Leadership Has Nothing to do with a Title

Posted by Rick DeMarco on 26 March 2015

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When I deliver workshops or keynotes on the behavior of effective leaders, I often look across the room and watch people nodding their heads in agreement and then commenting about how much better things would be if their boss would just shape up.  Although it’s great to see the agreement with these principles of effective leadership that drive team alignment, here’s the problem.  Leadership has nothing to do with title or position and everything to do with behavior.  Remember, this blog is about effective leadership and employee engagement, not about organizational structure, which is clearly defined by title and position. 

Having a C-suite title does not mean that you are a great leader.  Leadership is earned through behavior and accomplishment.  Leaders inspire people, not manage by fear and intimidation.  You can tell someone they have to do something, but you cannot force him or her to be passionate about it.  A title alone does not make someone a leader who can inspire others and create a culture of employee engagement and team alignment.  I have worked for some bosses who held very senior titles in the company and yet I never felt passionate or fully engaged.  Sure, I will respect the title and position and will even comply with an autocratic style out of self-preservation.  But I’m not willing to go the extra mile to take the hill for someone that I don’t respect as a true leader.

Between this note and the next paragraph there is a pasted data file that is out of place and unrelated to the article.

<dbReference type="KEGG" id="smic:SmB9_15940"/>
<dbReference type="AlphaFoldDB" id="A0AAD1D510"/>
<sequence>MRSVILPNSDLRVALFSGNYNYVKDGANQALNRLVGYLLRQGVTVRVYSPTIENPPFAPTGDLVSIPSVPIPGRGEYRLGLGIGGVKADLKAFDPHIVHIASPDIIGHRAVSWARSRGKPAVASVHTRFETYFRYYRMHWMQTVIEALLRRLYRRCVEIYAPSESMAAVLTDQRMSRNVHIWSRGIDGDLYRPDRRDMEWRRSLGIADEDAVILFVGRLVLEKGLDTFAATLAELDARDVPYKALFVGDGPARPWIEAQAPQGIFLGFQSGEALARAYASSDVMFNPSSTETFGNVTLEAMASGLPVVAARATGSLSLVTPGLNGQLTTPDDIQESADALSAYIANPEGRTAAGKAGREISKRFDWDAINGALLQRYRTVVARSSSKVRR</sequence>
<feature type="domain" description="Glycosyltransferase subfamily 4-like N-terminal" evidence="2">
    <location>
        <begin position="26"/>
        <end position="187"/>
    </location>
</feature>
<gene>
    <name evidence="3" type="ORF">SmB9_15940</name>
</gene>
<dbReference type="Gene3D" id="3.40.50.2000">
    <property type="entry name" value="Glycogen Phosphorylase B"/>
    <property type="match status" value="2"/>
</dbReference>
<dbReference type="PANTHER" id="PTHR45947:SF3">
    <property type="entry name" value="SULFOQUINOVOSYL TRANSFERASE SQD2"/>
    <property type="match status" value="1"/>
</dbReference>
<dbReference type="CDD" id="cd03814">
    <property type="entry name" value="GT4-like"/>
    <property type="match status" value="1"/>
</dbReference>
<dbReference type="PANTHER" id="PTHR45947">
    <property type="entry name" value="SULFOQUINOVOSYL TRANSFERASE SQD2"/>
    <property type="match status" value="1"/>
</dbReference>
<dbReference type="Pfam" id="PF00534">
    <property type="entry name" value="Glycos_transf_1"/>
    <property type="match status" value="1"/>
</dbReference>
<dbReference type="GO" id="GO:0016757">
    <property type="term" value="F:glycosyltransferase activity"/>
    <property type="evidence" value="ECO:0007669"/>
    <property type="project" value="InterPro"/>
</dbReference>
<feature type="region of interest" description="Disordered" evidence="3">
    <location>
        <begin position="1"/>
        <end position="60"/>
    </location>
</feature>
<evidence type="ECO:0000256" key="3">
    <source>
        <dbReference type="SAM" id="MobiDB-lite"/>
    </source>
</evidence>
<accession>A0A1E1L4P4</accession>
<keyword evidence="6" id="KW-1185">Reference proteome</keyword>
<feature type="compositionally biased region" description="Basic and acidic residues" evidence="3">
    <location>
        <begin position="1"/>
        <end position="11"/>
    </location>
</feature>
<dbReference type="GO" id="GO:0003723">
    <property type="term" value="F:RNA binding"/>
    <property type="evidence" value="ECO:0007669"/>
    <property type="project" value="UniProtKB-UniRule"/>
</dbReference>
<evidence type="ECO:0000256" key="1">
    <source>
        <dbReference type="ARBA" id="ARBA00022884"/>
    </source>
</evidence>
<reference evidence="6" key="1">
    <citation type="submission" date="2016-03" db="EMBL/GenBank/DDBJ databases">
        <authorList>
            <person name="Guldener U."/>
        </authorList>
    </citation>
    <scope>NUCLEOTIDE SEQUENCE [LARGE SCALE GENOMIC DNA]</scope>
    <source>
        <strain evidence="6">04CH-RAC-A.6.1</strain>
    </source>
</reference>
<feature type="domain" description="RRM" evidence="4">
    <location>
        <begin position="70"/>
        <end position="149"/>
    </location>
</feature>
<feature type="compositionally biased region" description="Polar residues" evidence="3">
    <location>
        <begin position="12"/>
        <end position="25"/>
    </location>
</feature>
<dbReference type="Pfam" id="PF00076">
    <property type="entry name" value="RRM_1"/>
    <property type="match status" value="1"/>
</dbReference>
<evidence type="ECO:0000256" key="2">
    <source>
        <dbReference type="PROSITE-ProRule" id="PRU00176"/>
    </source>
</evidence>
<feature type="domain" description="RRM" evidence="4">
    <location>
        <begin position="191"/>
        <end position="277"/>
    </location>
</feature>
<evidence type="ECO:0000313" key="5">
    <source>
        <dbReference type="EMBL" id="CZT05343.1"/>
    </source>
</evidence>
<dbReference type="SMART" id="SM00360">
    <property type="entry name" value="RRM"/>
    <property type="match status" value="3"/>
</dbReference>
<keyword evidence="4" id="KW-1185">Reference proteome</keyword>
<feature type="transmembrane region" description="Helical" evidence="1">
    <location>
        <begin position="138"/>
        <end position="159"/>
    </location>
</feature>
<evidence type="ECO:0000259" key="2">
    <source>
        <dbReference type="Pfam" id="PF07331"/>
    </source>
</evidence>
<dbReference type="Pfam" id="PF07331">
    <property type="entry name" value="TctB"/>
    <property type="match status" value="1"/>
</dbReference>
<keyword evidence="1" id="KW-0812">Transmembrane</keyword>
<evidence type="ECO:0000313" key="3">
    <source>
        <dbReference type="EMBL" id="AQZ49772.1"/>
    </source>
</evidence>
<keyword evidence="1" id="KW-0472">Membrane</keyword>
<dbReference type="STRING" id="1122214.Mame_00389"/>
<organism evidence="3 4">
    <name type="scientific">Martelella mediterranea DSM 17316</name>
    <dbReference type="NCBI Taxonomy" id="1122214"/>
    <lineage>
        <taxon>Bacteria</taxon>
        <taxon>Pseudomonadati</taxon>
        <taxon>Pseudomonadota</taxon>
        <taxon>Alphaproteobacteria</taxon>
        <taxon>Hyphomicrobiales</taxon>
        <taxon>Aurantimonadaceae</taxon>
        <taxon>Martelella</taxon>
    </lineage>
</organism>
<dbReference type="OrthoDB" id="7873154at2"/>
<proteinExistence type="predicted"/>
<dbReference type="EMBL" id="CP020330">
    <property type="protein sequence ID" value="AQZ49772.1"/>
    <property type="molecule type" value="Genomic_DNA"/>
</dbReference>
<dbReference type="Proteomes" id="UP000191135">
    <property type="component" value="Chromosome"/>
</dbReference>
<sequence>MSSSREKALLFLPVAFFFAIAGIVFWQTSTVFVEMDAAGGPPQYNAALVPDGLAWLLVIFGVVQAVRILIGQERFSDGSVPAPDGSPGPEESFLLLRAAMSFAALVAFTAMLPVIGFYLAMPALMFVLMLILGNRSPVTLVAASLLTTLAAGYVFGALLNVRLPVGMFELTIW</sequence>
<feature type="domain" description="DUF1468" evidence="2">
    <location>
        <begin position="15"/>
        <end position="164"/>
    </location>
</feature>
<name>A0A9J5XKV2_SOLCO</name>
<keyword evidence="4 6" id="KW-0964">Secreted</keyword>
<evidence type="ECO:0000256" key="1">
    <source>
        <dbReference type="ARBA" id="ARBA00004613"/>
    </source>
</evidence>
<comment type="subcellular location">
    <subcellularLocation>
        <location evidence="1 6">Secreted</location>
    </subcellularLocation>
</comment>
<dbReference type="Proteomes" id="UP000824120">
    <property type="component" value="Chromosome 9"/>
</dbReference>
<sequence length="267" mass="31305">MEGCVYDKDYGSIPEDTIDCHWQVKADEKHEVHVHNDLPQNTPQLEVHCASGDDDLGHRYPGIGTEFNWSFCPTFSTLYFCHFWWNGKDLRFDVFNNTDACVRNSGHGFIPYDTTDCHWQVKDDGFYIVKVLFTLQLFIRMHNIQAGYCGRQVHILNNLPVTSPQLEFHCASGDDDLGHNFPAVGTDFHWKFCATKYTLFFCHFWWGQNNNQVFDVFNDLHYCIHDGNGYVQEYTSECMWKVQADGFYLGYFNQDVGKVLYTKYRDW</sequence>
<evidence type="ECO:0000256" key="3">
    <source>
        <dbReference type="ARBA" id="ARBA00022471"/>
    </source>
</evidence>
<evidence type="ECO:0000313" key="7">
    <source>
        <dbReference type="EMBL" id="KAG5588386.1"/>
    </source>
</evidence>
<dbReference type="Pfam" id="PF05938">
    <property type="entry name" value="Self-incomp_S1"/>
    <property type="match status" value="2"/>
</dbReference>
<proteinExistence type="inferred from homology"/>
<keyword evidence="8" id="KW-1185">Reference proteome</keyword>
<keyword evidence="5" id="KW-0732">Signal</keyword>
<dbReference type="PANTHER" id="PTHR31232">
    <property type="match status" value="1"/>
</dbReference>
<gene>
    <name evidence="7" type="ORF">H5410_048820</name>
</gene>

On the other hand, not having the title does not mean you are not a leader.  Leadership is learned behavior and is something that is developed over time.  Did you ever get into a group of friends and someone just assumes the role of leadership and the rest of the group just follows?  Or have you ever worked on a team of peers and the group just naturally follows one person who assumes the leadership position?  Why does that happen?  Clearly it’s not about a title or a position of power.  It is because that person has learned how to influence others with those over which they absolutely have no control.  The individual has learned to create an environment of respect and collaboration in which everyone shares the same vision, passion, and objectives. 

Imagine an organization in which everyone exhibits effective leadership behavior, whether they are in a position of power or not.  That organization is stronger, more responsive, more competitive and nimble.  I would challenge you as we explore effective leadership throughout this blog series, to think of leadership as a behavior that everyone can exhibit, not as a title or something defined by organizational structure.  Remember:

  1. Leadership is about influence not control
  2. Leadership has nothing to do with title and everything to do with behavior
  3. Everyone has the ability to be a leader
  4. A leader with no followers is just taking a walk alone

Effective Leadership is tantamount to creating a culture of employee engagement that makes an organization better, more competitive, smarter and ultimately more successful and valuable.   I would love to hear your thoughts and experiences on this topic.